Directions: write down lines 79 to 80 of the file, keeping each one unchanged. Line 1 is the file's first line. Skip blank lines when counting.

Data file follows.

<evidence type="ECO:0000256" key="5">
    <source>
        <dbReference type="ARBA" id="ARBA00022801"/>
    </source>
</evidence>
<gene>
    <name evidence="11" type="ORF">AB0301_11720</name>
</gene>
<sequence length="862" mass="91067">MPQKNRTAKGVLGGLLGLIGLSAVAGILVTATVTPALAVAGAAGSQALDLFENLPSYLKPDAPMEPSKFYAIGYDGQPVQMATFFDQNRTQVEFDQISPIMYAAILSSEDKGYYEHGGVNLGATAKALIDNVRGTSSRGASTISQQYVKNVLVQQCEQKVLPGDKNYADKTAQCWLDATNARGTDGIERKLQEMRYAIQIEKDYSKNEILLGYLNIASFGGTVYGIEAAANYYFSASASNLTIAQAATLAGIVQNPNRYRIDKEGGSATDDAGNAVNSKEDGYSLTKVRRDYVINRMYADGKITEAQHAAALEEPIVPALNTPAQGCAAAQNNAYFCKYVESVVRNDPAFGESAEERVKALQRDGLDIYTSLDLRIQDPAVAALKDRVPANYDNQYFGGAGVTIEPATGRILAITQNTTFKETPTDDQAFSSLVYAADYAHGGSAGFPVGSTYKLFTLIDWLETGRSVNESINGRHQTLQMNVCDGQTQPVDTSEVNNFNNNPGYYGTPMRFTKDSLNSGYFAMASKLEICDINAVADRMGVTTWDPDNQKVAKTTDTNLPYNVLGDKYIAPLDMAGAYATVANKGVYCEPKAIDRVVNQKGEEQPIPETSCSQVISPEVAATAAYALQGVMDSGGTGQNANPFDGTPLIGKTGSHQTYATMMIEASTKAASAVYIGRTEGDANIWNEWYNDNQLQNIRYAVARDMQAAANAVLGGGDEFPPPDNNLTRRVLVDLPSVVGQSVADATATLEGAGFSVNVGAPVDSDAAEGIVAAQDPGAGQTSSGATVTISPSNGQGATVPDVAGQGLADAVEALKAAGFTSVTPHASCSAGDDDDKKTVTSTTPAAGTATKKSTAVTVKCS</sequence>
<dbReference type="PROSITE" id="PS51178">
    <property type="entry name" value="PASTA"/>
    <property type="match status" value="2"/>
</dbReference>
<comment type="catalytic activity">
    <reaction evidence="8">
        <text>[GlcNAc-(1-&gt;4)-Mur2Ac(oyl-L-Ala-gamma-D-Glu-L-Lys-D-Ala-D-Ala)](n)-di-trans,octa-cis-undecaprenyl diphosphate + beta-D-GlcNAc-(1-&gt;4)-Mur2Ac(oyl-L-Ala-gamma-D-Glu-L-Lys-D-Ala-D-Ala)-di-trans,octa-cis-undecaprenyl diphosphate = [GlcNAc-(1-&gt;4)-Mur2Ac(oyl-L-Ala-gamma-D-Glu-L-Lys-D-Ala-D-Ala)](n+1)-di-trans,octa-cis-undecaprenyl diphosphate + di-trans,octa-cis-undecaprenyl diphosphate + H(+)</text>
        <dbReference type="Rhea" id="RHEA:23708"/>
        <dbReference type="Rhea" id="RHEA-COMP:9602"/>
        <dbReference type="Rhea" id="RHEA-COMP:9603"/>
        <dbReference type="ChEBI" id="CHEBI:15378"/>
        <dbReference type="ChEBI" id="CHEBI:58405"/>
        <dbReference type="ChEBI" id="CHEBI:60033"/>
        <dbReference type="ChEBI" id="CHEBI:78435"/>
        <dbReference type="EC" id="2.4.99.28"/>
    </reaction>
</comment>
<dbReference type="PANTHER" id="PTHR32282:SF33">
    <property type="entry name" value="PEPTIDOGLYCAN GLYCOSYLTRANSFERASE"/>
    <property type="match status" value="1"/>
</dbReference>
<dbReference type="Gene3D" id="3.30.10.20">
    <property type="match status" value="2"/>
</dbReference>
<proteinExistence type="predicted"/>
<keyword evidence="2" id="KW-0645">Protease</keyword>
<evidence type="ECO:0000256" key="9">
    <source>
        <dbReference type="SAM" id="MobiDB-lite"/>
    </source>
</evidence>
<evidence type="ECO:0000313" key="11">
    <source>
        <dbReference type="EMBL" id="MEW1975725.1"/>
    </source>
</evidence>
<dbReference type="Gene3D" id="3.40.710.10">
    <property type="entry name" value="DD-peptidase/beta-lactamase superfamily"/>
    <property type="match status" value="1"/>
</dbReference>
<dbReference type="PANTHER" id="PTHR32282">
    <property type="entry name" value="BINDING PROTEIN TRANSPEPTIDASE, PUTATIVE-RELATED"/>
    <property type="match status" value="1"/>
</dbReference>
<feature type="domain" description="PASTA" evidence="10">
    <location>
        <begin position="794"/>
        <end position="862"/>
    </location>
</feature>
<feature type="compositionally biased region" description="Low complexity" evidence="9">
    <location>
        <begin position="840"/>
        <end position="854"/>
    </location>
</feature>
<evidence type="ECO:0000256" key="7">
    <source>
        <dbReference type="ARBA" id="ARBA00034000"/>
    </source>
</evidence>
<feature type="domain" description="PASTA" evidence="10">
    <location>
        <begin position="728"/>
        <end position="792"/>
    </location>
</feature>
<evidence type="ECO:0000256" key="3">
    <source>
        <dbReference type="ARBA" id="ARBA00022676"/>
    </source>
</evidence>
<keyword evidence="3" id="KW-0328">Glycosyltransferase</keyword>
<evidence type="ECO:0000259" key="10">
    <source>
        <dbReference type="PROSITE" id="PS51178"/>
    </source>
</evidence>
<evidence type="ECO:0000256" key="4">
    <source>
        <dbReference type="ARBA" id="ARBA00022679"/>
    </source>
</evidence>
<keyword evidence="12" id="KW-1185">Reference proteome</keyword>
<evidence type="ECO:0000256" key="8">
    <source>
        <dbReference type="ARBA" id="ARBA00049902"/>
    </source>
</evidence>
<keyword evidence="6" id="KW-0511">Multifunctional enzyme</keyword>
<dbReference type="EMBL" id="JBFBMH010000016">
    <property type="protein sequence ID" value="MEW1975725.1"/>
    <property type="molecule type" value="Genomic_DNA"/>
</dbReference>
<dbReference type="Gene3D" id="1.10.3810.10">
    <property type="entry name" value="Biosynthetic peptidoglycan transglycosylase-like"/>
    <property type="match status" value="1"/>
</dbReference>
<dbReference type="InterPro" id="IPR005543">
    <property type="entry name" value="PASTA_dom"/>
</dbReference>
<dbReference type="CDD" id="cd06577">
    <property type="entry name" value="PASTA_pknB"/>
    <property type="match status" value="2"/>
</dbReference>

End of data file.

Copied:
        <dbReference type="ARBA" id="ARBA00022676"/>
    </source>